The new edition, titled Superman II: The Richard Donner Cut was released on DVD, HD DVD, and Blu-ray on November 28, 2006. In order to make Donner's vision of Superman II feel less incomplete, finished scenes by Lester that Donner was unable to shoot were incorporated into the film as well as the screen tests by Reeve and Kidder for one pivotal scene. The film also restores several cut scenes including Marlon Brando as Jor-El, an alternate prologue and opening sequence at the Daily Planet that omits the Eiffel Tower opening from the original, as well as the original scripted and filmed ending for Superman II featuring Superman reversing time before it was cut and placed at the end of the first film.
Superman's publisher DC Comics published a commemorative magazine of Superman II in 1981. Published as DC Special Series #25, it was produced in "Treasury format" and included photos and background photos, actor profiles, panel-to-scene comparisons, and pin-ups.
Near the end of the film, Clark uses a "super-kiss" to make Lois forget he is Superman. While this was a real power Superman had in the comics (originally displayed in Action Comics #306), it was rarely used, and eventually eliminated after the 1985–1986 reboot of the character following the limited series Crisis on Infinite Earths.
In the film, after attacking the White House, Lex Luthor enters the Oval Office to make a deal with the Kryptonians. By the end of the scene, he is sitting behind the President's desk. In the comics (in the year 2000), Lex Luthor ran for President of the United States and won.
In 2006, the Superman comics themselves adapted elements from the Superman movies, specifically the ice-like look of Krypton, and Jor-El banishing the criminals to the Phantom Zone. Ursa and Non made their first appearances in the comic book continuity. (This was facilitated in the "Last Son" story arc, co-written by Richard Donner.)
In the television series Smallville, much of the imagery and concepts of the first two Salkind/Donner Superman films, has been revived as a conscious homage to the film series by the show's creators. These include the ice-crystal Fortress of Solitude, the spinning square in space to represent the Phantom Zone, and the continued presence of the deceased Jor-El as a disembodied counselor and teacher to young Clark/Kal-El. Terence Stamp, who played General Zod in the first two films, provided the voice of Jor-El for the series. Christopher Reeve made two appearances on the show as Dr. Virgil Swann, a disabled scientist who had acquired knowledge of Krypton to pass on to Clark, before Reeve's death in 2004. A section of John Williams' Superman theme was included when Reeve made his first appearance, and was later used in the series finale. Margot Kidder, Marc McClure (Jimmy Olsen), and Helen Slater (Supergirl) have also made appearances on the show. Annette O'Toole (Lana Lang in Superman III) played Martha Kent.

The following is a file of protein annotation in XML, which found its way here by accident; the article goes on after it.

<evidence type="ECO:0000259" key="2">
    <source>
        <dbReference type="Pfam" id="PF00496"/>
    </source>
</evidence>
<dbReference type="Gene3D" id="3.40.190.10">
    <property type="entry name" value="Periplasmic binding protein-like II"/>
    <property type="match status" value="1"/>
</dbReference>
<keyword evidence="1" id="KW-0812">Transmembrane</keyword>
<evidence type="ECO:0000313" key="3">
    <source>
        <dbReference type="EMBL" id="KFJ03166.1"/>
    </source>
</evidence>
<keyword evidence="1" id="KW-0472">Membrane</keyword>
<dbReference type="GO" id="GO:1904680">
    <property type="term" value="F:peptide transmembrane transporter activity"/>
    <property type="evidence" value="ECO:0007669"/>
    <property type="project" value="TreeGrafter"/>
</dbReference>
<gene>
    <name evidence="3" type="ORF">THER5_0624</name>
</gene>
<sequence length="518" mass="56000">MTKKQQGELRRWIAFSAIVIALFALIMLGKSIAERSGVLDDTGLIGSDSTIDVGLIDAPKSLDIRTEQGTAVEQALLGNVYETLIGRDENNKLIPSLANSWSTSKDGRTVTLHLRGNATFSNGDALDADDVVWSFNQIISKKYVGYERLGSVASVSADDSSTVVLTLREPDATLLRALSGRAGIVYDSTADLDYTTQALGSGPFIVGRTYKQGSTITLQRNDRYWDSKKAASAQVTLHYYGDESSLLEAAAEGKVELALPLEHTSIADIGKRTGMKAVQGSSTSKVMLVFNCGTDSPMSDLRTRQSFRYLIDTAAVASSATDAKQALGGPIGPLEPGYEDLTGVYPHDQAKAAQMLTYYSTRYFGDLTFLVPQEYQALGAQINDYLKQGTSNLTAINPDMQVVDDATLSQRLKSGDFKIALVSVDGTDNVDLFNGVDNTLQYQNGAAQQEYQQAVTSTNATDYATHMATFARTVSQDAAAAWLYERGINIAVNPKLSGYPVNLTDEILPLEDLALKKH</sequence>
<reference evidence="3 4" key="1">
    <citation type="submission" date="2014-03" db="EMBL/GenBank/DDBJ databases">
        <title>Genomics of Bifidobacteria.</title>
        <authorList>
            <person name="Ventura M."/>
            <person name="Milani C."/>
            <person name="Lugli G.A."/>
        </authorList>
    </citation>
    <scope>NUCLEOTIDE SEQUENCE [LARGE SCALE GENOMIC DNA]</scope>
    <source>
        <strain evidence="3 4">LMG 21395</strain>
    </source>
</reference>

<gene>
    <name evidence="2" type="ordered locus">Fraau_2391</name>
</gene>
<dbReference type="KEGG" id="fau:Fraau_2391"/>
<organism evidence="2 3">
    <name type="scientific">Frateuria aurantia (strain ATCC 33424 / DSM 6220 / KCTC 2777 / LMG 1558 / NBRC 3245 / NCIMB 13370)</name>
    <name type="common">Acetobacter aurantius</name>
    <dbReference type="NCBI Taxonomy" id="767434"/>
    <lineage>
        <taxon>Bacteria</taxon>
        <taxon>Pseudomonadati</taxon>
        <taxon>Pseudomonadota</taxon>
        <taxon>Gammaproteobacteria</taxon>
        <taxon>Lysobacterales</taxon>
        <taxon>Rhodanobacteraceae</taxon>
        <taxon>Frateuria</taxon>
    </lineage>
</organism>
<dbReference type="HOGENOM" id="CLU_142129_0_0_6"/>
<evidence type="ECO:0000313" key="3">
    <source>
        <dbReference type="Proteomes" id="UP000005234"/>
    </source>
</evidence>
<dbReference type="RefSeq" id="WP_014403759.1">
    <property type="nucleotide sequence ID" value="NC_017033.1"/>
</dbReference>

Additionally, in the animated series Young Justice, in the episode "Satisfaction" of its second season, Lex Luthor appears briefly talking to one of his assistants on the phone, who is called Otis, as a reference to the character in the films.
|Wikiquote has quotations related to: Superman II|
None of the audio/visual content is hosted on this site. All media is embedded from other sites such as GoogleVideo, Wikipedia, YouTube etc. Therefore, this site has no control over the copyright issues of the streaming media.
All issues concerning copyright violations should be aimed at the sites hosting the material. This site does not host any of the streaming media and the owner has not uploaded any of the material to the video hosting servers. Anyone can find the same content on Google Video or YouTube by themselves.
The owner of this site cannot know which documentaries are in public domain, which has been uploaded to e.g. YouTube by the owner and which has been uploaded without permission. The copyright owner must contact the source if he wants his material off the Internet completely.